What turns a budding 12-year-old classical pianist into a jazz man? San Francisco’s Ken French credits his family. His big sister exposed him to Eddie Harris and Les McCann’s historic “Swiss Movement” concert album, his uncle gave him Miles Davis’s “Kind of Blue” and his grandmother gave him the “Smithsonian Collection of Classic Jazz” six LP box set. And that did it.
The Napa Valley Jazz Society (NVJS) presents the Ken French Trio this Sunday afternoon at Silo’s in Napa.
On the phone last month, pianist, arranger, composer and educator French talked about those early influences. “It was those three recordings that just completely hooked me,” he said, pointing particularly to Les McCann’s piano playing on “Swiss Movement.”
“That had to be the coolest thing I’d ever heard in my life,” he added. “It was that album that really opened my mind up to jazz. Even now, if I’m feeling a little low, man I’ll put on that album and it changes my day.”
French is a busy musician. “I’m fortunate,” he said. “I really have done no other work since college. I’ve just been doing music. I teach at the Academy of Art University, I do some graduate study courses in composing and scoring for multi-media. I have probably an average of about 20 private students that I teach.”
He performs regularly with his trio and has a long-standing musical collaboration with popular Bay Area jazz vocalist Clairdee. “I heard Clairdee perform in 1988 at an AIDS benefit where I was a musical director for a different artist,” he said, “and I just was blown away by her singing.
“Fast-forward about 10 years, in 1998 we played together just by chance. She needed a substitute and I was available. Since that time, we’ve been performing together. We had some kind of simpatico immediately. We just seemed to see eye-to-eye, to have a musical vision that seemed similar. We encourage each other’s creative side. We’ve had that creative synergy from the first job that we did together.”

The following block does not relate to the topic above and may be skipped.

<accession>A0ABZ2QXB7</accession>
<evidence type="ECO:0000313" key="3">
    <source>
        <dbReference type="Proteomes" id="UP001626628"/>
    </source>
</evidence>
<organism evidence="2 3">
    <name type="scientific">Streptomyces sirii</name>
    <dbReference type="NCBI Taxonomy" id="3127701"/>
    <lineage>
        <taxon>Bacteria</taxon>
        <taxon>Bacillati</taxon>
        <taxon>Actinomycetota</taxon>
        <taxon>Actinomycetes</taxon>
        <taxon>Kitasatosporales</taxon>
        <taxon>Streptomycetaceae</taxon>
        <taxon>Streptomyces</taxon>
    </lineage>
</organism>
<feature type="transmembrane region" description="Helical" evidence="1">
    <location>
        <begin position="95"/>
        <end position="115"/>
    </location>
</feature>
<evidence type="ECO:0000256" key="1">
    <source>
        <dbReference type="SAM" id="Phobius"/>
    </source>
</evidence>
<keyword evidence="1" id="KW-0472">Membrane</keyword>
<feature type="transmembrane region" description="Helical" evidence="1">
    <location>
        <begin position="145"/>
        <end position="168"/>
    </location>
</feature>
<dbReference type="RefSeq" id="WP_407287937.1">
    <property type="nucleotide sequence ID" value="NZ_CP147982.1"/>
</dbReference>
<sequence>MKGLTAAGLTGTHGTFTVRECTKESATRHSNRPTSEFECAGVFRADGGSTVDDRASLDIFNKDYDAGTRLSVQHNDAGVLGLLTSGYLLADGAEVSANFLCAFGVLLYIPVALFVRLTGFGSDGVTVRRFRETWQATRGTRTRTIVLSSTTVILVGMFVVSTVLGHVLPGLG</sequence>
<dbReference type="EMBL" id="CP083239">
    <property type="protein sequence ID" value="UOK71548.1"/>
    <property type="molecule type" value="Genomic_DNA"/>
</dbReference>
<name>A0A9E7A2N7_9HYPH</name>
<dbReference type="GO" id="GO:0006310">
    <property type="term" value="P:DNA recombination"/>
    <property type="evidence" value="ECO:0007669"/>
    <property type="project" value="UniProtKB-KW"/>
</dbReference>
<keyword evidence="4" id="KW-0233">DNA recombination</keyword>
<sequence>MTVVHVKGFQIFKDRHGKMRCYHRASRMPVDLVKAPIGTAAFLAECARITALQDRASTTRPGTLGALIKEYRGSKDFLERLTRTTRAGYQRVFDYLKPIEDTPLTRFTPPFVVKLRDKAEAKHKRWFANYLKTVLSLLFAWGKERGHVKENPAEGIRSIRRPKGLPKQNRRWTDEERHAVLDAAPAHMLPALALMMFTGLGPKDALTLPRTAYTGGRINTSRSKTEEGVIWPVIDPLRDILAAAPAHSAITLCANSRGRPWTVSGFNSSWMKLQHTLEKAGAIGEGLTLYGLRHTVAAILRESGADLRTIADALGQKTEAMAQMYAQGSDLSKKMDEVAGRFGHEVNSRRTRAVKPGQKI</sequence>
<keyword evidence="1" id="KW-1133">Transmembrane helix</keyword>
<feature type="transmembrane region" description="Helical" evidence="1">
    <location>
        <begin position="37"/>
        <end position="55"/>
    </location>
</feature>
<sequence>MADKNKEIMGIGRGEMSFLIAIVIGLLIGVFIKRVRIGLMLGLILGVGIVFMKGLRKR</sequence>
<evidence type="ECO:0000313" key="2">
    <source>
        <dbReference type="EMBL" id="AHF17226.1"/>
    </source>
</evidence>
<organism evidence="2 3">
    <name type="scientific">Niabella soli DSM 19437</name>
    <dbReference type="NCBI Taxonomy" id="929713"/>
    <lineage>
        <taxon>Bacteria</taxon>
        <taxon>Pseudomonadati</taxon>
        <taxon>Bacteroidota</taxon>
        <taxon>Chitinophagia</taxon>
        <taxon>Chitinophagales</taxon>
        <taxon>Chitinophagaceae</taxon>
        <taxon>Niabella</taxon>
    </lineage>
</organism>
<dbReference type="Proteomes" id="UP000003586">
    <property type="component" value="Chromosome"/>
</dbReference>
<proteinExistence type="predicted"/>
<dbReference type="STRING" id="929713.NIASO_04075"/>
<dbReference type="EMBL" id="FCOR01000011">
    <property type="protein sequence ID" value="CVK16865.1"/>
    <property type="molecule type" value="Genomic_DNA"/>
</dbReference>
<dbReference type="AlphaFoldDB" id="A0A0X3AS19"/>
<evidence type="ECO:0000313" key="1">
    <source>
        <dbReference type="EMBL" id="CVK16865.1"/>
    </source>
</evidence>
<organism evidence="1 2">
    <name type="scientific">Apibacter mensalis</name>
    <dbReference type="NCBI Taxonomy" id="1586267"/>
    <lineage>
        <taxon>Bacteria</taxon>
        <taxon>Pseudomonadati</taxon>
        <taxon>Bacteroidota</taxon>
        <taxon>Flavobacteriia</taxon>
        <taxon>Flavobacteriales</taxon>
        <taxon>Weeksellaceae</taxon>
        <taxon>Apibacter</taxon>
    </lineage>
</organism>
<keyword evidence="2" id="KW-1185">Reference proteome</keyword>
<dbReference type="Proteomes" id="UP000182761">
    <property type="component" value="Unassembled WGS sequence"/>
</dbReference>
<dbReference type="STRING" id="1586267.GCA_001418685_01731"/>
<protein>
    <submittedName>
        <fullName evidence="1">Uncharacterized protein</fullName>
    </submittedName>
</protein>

French refers to his mates in the trio, Ron Belcher on bass and Jim Zimmerman on drums, as “co-conspirators.” “We’re really collaborators in the full sense,” he said. “Each of us is a composer, and we bring our original music to the ensemble. I believe for this particular concert, we’re going to feature at least one, possibly two originals from each of us.
“Just like the musical simpatico I described between myself and Clairdee, when the trio started playing together, you just felt that the other person knew what you’re attempting to do and immediately knew how to assist it without necessarily using words to describe it.
“There was some kind of immediacy, we locked into each other’s groove, for instance. That doesn’t always happen, even with the greatest of players. We hear time in a similar way.
“The three of us, we like some of the same jazz trios, we like some of the same composers. And something that Jim and Ron share, they have really big ears. They really listen.”
“Jim has a vast experience traveling with a lot of ensembles,” French said, “including two great singers, Cleo Laine and Dianne Schuur. Because he’s been on the road with singers means he’s going to be a better listener. And he was a drummer with Vince Guaraldi in Vince’s last trio before he died, and recorded some of the great Vince Guaraldi stuff.
“Ron has traveled with John Handy and a multitude of other people. He’s one of the first-call bass players in the Bay Area. He’s just got this rhythmic feel, just the way he fills up the beat. He’s old-school. He knows how to walk a bass line like so few people do anymore. I just love it.”
French calls a jazz trio a three-way conversation. “It’s not about the piano player making a statement and having the other guys accompany him,” he said. “In this beautiful three-legged chair, three-legged tripod, each is basically an equal contributor and so it’s a three-way conversation.
“You know how hard it is to sit down with two other individuals and have a good three-way conversation? Usually, somebody is trying to dominate or somebody’s left out. So when you have a simpatico, when three people can speak together and have a beautiful, meaningful conversation, wow. That’s what it is.”
Sunday, Dec. 11, 4 p.m. $45 (NVJS members $25). Silo’s. 530 Main St., Napa. 707-224-5299. Nvjs.org.
Guitar great Mike Stern this weekend at Blue Note
Six-time Grammy nominee Mike Stern has brought his rock-fusion guitar work to Blood, Sweat & Tears, Miles Davis, the Brecker Brothers, Jaco Pastorius and many others. Aside from his Grammy recognition, Stern has been honored with the Orville W. Gibson Award for Best Jazz Guitarist, Guitar Player Magazine’s Jazz Guitarist of the Year and Certified Legend Awards and designated one of Down Beat’s 75 Greatest Guitarists of All Time. He’ll be at Blue Note Napa, two shows a night, this Saturday and Sunday, Dec. 10 and 11. $35-$55. BlueNoteNapa.com.